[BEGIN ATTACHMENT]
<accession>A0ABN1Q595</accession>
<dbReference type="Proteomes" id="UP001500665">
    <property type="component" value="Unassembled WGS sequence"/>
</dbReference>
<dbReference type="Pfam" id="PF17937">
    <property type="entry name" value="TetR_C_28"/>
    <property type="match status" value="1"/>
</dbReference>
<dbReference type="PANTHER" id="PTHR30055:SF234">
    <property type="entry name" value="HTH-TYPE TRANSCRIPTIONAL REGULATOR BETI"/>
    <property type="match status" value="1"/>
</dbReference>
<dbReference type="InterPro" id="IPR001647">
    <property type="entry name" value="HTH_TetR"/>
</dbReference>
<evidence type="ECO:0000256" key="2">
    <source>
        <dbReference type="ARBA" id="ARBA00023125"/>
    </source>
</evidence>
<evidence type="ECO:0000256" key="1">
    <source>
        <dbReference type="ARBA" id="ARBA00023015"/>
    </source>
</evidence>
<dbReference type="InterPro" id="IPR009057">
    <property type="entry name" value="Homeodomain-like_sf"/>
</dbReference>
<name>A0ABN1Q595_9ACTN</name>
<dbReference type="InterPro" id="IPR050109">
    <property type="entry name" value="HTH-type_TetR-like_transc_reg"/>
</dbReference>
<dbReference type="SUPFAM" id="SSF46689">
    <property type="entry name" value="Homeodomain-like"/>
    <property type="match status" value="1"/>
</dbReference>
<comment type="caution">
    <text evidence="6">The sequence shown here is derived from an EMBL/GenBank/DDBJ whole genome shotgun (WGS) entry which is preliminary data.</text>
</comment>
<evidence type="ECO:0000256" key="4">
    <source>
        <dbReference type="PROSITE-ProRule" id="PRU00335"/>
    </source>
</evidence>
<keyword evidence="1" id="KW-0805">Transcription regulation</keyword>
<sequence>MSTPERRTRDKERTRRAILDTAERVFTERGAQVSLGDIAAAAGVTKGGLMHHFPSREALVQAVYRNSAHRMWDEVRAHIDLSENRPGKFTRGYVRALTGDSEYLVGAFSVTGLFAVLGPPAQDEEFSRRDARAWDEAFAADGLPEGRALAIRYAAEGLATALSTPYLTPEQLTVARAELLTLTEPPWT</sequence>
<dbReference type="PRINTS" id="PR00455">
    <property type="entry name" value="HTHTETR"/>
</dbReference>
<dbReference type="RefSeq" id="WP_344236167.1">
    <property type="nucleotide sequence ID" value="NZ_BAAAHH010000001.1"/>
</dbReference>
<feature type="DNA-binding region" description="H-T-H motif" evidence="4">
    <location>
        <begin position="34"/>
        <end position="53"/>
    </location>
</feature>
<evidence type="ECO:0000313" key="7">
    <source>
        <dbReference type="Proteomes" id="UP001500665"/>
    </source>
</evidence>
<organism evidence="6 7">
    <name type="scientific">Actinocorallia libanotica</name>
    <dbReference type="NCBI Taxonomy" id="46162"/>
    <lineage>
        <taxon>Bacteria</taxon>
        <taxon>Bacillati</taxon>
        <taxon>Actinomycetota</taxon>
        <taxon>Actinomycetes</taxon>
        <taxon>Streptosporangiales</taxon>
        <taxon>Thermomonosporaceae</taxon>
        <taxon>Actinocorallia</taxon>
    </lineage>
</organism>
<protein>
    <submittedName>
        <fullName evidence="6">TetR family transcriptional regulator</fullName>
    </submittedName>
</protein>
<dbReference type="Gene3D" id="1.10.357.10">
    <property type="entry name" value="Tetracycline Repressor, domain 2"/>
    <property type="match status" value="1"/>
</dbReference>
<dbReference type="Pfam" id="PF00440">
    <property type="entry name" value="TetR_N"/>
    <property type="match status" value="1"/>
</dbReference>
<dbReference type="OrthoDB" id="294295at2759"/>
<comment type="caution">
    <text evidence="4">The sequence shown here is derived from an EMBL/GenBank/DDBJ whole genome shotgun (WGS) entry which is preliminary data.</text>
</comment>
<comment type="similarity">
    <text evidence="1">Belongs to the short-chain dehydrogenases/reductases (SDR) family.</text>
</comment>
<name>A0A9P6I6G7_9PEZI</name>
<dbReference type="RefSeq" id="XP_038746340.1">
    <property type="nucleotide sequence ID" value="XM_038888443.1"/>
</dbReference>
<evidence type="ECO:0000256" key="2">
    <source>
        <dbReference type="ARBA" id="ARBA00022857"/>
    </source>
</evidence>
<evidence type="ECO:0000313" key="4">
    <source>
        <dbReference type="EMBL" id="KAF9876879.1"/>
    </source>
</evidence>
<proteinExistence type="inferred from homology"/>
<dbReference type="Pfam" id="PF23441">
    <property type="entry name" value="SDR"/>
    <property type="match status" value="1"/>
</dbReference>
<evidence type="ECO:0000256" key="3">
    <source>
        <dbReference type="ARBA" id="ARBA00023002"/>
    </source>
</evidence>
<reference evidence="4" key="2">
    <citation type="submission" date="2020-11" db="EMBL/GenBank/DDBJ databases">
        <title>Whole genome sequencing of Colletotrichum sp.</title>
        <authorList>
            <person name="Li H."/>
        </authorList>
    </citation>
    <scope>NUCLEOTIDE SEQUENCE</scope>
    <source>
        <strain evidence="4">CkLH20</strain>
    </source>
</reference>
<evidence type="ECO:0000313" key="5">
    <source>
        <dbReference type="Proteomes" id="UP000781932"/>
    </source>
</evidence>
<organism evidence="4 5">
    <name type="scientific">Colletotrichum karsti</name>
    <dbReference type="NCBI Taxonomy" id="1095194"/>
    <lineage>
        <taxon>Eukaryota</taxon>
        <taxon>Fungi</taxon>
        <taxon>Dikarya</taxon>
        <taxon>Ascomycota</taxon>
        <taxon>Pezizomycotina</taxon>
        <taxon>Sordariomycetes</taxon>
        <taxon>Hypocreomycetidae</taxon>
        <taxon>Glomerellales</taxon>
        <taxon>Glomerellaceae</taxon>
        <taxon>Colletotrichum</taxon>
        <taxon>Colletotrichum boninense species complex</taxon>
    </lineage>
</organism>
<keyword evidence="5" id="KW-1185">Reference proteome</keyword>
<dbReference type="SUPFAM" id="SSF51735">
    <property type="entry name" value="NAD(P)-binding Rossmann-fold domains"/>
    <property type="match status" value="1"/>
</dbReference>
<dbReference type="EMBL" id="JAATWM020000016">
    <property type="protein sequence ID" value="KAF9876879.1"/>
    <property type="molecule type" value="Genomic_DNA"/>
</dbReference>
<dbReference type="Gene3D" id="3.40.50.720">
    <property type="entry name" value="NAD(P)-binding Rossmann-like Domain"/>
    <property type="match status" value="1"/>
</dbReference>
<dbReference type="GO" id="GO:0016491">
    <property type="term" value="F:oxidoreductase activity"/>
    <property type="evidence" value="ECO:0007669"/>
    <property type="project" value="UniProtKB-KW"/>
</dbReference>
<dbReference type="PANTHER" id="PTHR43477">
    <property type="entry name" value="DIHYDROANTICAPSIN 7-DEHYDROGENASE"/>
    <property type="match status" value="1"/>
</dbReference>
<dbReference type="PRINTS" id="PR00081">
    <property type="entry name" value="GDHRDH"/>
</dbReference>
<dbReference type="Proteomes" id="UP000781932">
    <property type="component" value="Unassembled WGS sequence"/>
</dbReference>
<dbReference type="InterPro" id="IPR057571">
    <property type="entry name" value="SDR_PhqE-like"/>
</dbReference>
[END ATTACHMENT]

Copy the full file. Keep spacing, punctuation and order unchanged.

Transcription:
<accession>A0ABN1Q595</accession>
<dbReference type="Proteomes" id="UP001500665">
    <property type="component" value="Unassembled WGS sequence"/>
</dbReference>
<dbReference type="Pfam" id="PF17937">
    <property type="entry name" value="TetR_C_28"/>
    <property type="match status" value="1"/>
</dbReference>
<dbReference type="PANTHER" id="PTHR30055:SF234">
    <property type="entry name" value="HTH-TYPE TRANSCRIPTIONAL REGULATOR BETI"/>
    <property type="match status" value="1"/>
</dbReference>
<dbReference type="InterPro" id="IPR001647">
    <property type="entry name" value="HTH_TetR"/>
</dbReference>
<evidence type="ECO:0000256" key="2">
    <source>
        <dbReference type="ARBA" id="ARBA00023125"/>
    </source>
</evidence>
<evidence type="ECO:0000256" key="1">
    <source>
        <dbReference type="ARBA" id="ARBA00023015"/>
    </source>
</evidence>
<dbReference type="InterPro" id="IPR009057">
    <property type="entry name" value="Homeodomain-like_sf"/>
</dbReference>
<name>A0ABN1Q595_9ACTN</name>
<dbReference type="InterPro" id="IPR050109">
    <property type="entry name" value="HTH-type_TetR-like_transc_reg"/>
</dbReference>
<dbReference type="SUPFAM" id="SSF46689">
    <property type="entry name" value="Homeodomain-like"/>
    <property type="match status" value="1"/>
</dbReference>
<comment type="caution">
    <text evidence="6">The sequence shown here is derived from an EMBL/GenBank/DDBJ whole genome shotgun (WGS) entry which is preliminary data.</text>
</comment>
<evidence type="ECO:0000256" key="4">
    <source>
        <dbReference type="PROSITE-ProRule" id="PRU00335"/>
    </source>
</evidence>
<keyword evidence="1" id="KW-0805">Transcription regulation</keyword>
<sequence>MSTPERRTRDKERTRRAILDTAERVFTERGAQVSLGDIAAAAGVTKGGLMHHFPSREALVQAVYRNSAHRMWDEVRAHIDLSENRPGKFTRGYVRALTGDSEYLVGAFSVTGLFAVLGPPAQDEEFSRRDARAWDEAFAADGLPEGRALAIRYAAEGLATALSTPYLTPEQLTVARAELLTLTEPPWT</sequence>
<dbReference type="PRINTS" id="PR00455">
    <property type="entry name" value="HTHTETR"/>
</dbReference>
<dbReference type="RefSeq" id="WP_344236167.1">
    <property type="nucleotide sequence ID" value="NZ_BAAAHH010000001.1"/>
</dbReference>
<feature type="DNA-binding region" description="H-T-H motif" evidence="4">
    <location>
        <begin position="34"/>
        <end position="53"/>
    </location>
</feature>
<evidence type="ECO:0000313" key="7">
    <source>
        <dbReference type="Proteomes" id="UP001500665"/>
    </source>
</evidence>
<organism evidence="6 7">
    <name type="scientific">Actinocorallia libanotica</name>
    <dbReference type="NCBI Taxonomy" id="46162"/>
    <lineage>
        <taxon>Bacteria</taxon>
        <taxon>Bacillati</taxon>
        <taxon>Actinomycetota</taxon>
        <taxon>Actinomycetes</taxon>
        <taxon>Streptosporangiales</taxon>
        <taxon>Thermomonosporaceae</taxon>
        <taxon>Actinocorallia</taxon>
    </lineage>
</organism>
<protein>
    <submittedName>
        <fullName evidence="6">TetR family transcriptional regulator</fullName>
    </submittedName>
</protein>
<dbReference type="Gene3D" id="1.10.357.10">
    <property type="entry name" value="Tetracycline Repressor, domain 2"/>
    <property type="match status" value="1"/>
</dbReference>
<dbReference type="Pfam" id="PF00440">
    <property type="entry name" value="TetR_N"/>
    <property type="match status" value="1"/>
</dbReference>
<dbReference type="OrthoDB" id="294295at2759"/>
<comment type="caution">
    <text evidence="4">The sequence shown here is derived from an EMBL/GenBank/DDBJ whole genome shotgun (WGS) entry which is preliminary data.</text>
</comment>
<comment type="similarity">
    <text evidence="1">Belongs to the short-chain dehydrogenases/reductases (SDR) family.</text>
</comment>
<name>A0A9P6I6G7_9PEZI</name>
<dbReference type="RefSeq" id="XP_038746340.1">
    <property type="nucleotide sequence ID" value="XM_038888443.1"/>
</dbReference>
<evidence type="ECO:0000256" key="2">
    <source>
        <dbReference type="ARBA" id="ARBA00022857"/>
    </source>
</evidence>
<evidence type="ECO:0000313" key="4">
    <source>
        <dbReference type="EMBL" id="KAF9876879.1"/>
    </source>
</evidence>
<proteinExistence type="inferred from homology"/>
<dbReference type="Pfam" id="PF23441">
    <property type="entry name" value="SDR"/>
    <property type="match status" value="1"/>
</dbReference>
<evidence type="ECO:0000256" key="3">
    <source>
        <dbReference type="ARBA" id="ARBA00023002"/>
    </source>
</evidence>
<reference evidence="4" key="2">
    <citation type="submission" date="2020-11" db="EMBL/GenBank/DDBJ databases">
        <title>Whole genome sequencing of Colletotrichum sp.</title>
        <authorList>
            <person name="Li H."/>
        </authorList>
    </citation>
    <scope>NUCLEOTIDE SEQUENCE</scope>
    <source>
        <strain evidence="4">CkLH20</strain>
    </source>
</reference>
<evidence type="ECO:0000313" key="5">
    <source>
        <dbReference type="Proteomes" id="UP000781932"/>
    </source>
</evidence>
<organism evidence="4 5">
    <name type="scientific">Colletotrichum karsti</name>
    <dbReference type="NCBI Taxonomy" id="1095194"/>
    <lineage>
        <taxon>Eukaryota</taxon>
        <taxon>Fungi</taxon>
        <taxon>Dikarya</taxon>
        <taxon>Ascomycota</taxon>
        <taxon>Pezizomycotina</taxon>
        <taxon>Sordariomycetes</taxon>
        <taxon>Hypocreomycetidae</taxon>
        <taxon>Glomerellales</taxon>
        <taxon>Glomerellaceae</taxon>
        <taxon>Colletotrichum</taxon>
        <taxon>Colletotrichum boninense species complex</taxon>
    </lineage>
</organism>
<keyword evidence="5" id="KW-1185">Reference proteome</keyword>
<dbReference type="SUPFAM" id="SSF51735">
    <property type="entry name" value="NAD(P)-binding Rossmann-fold domains"/>
    <property type="match status" value="1"/>
</dbReference>
<dbReference type="EMBL" id="JAATWM020000016">
    <property type="protein sequence ID" value="KAF9876879.1"/>
    <property type="molecule type" value="Genomic_DNA"/>
</dbReference>
<dbReference type="Gene3D" id="3.40.50.720">
    <property type="entry name" value="NAD(P)-binding Rossmann-like Domain"/>
    <property type="match status" value="1"/>
</dbReference>
<dbReference type="GO" id="GO:0016491">
    <property type="term" value="F:oxidoreductase activity"/>
    <property type="evidence" value="ECO:0007669"/>
    <property type="project" value="UniProtKB-KW"/>
</dbReference>
<dbReference type="PANTHER" id="PTHR43477">
    <property type="entry name" value="DIHYDROANTICAPSIN 7-DEHYDROGENASE"/>
    <property type="match status" value="1"/>
</dbReference>
<dbReference type="PRINTS" id="PR00081">
    <property type="entry name" value="GDHRDH"/>
</dbReference>
<dbReference type="Proteomes" id="UP000781932">
    <property type="component" value="Unassembled WGS sequence"/>
</dbReference>
<dbReference type="InterPro" id="IPR057571">
    <property type="entry name" value="SDR_PhqE-like"/>
</dbReference>